A human pilot was swept 5-0 in dogfight simulations against artificial intelligence, which is being hailed as a victory for the Defense Advanced Research Projects Agency (DARPA).
The goal of the trial was to give pilots confidence in the future of AI commanding combat aircraft, according to Col. Daniel Javorsek, program manager of DARPA's Air Combat Evolution Program to Air Force Magazine.
Even if a couple of pilots gain confidence in the AI algorithm developed by Heron Systems, "then I'm considering it a success," Col. Javorsek told the magazine.
"That's the first steps I need to create a trust in these sorts of agents."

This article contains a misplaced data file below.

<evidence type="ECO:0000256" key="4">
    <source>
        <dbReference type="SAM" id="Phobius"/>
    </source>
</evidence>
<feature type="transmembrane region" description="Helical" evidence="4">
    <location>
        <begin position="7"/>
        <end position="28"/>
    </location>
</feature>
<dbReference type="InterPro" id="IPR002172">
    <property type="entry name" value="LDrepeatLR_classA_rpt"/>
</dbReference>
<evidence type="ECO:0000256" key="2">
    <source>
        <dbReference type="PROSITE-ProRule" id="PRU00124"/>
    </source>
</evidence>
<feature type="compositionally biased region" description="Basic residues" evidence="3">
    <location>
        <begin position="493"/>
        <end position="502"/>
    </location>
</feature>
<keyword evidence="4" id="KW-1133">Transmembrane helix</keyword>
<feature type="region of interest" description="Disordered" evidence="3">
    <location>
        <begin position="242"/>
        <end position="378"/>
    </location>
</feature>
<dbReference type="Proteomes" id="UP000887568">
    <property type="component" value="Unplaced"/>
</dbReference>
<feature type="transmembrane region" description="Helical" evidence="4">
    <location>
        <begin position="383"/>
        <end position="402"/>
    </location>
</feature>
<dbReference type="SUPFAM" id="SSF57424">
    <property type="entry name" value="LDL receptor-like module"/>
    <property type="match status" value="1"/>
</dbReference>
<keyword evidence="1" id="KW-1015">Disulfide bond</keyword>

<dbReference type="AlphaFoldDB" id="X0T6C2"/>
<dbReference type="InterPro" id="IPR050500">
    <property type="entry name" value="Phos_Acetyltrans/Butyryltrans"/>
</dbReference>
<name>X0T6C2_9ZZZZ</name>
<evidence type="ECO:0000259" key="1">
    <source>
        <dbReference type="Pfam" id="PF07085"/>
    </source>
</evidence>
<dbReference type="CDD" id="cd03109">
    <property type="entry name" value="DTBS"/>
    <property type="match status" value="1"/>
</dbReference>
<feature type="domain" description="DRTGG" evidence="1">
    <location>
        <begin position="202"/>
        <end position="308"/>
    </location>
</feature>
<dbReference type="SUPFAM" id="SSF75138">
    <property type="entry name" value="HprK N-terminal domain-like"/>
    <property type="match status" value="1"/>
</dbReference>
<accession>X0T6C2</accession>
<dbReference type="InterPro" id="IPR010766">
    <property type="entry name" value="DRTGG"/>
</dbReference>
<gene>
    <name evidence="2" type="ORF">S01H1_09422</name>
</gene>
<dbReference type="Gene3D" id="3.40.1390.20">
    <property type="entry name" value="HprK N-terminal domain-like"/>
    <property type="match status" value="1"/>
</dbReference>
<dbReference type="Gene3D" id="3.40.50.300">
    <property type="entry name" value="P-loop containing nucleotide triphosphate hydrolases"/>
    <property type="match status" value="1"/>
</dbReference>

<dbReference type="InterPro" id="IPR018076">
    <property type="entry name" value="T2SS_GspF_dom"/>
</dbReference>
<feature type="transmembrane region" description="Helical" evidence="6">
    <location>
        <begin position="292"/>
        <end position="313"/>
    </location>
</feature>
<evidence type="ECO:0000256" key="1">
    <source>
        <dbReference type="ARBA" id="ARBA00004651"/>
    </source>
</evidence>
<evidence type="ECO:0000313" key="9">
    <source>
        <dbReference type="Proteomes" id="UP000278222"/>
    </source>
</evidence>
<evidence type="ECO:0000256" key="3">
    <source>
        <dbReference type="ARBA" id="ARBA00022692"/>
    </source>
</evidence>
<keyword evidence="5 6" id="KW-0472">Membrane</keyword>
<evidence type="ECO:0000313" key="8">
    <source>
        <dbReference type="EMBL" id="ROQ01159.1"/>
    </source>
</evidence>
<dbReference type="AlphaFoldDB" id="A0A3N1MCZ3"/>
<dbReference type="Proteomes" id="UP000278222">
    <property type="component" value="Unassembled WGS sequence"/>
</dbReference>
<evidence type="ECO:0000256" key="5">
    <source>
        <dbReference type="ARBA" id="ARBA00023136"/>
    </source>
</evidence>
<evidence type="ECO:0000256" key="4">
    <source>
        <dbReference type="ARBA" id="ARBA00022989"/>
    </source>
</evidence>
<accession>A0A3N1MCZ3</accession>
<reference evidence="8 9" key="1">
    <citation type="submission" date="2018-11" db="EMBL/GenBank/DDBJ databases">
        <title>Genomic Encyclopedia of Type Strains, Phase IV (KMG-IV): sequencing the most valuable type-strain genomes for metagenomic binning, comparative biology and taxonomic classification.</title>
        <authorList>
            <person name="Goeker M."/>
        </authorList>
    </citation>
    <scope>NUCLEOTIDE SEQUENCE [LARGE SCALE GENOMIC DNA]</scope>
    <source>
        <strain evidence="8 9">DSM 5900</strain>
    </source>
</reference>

There are some caveats to the research, including the fact the programming was not limited by the training of a human Air Force pilot and "nanosecond" AI response is far quicker than the trained "observe, orient, decide, and act" (OODA) of U.S. Air Force pilots, giving the AI a distinct advantage.
The unnamed human pilot is a pilot for the Washington, D.C., air national guard and a recent Air Force Weapons School's F-16 Weapons Instructor Course and had more than 2,000 hours in the F-16.
Javorsek acknowledged in the report the program is still about a decade off from being used in an active fighter jet, even if they had a perfect, ready-to-go system, which they do not.
"A fully autonomous Heron flying the entire airplane [system] is still quite a ways off," he told the magazine as the DARPA seeks to study whether "this is even feasible right now."
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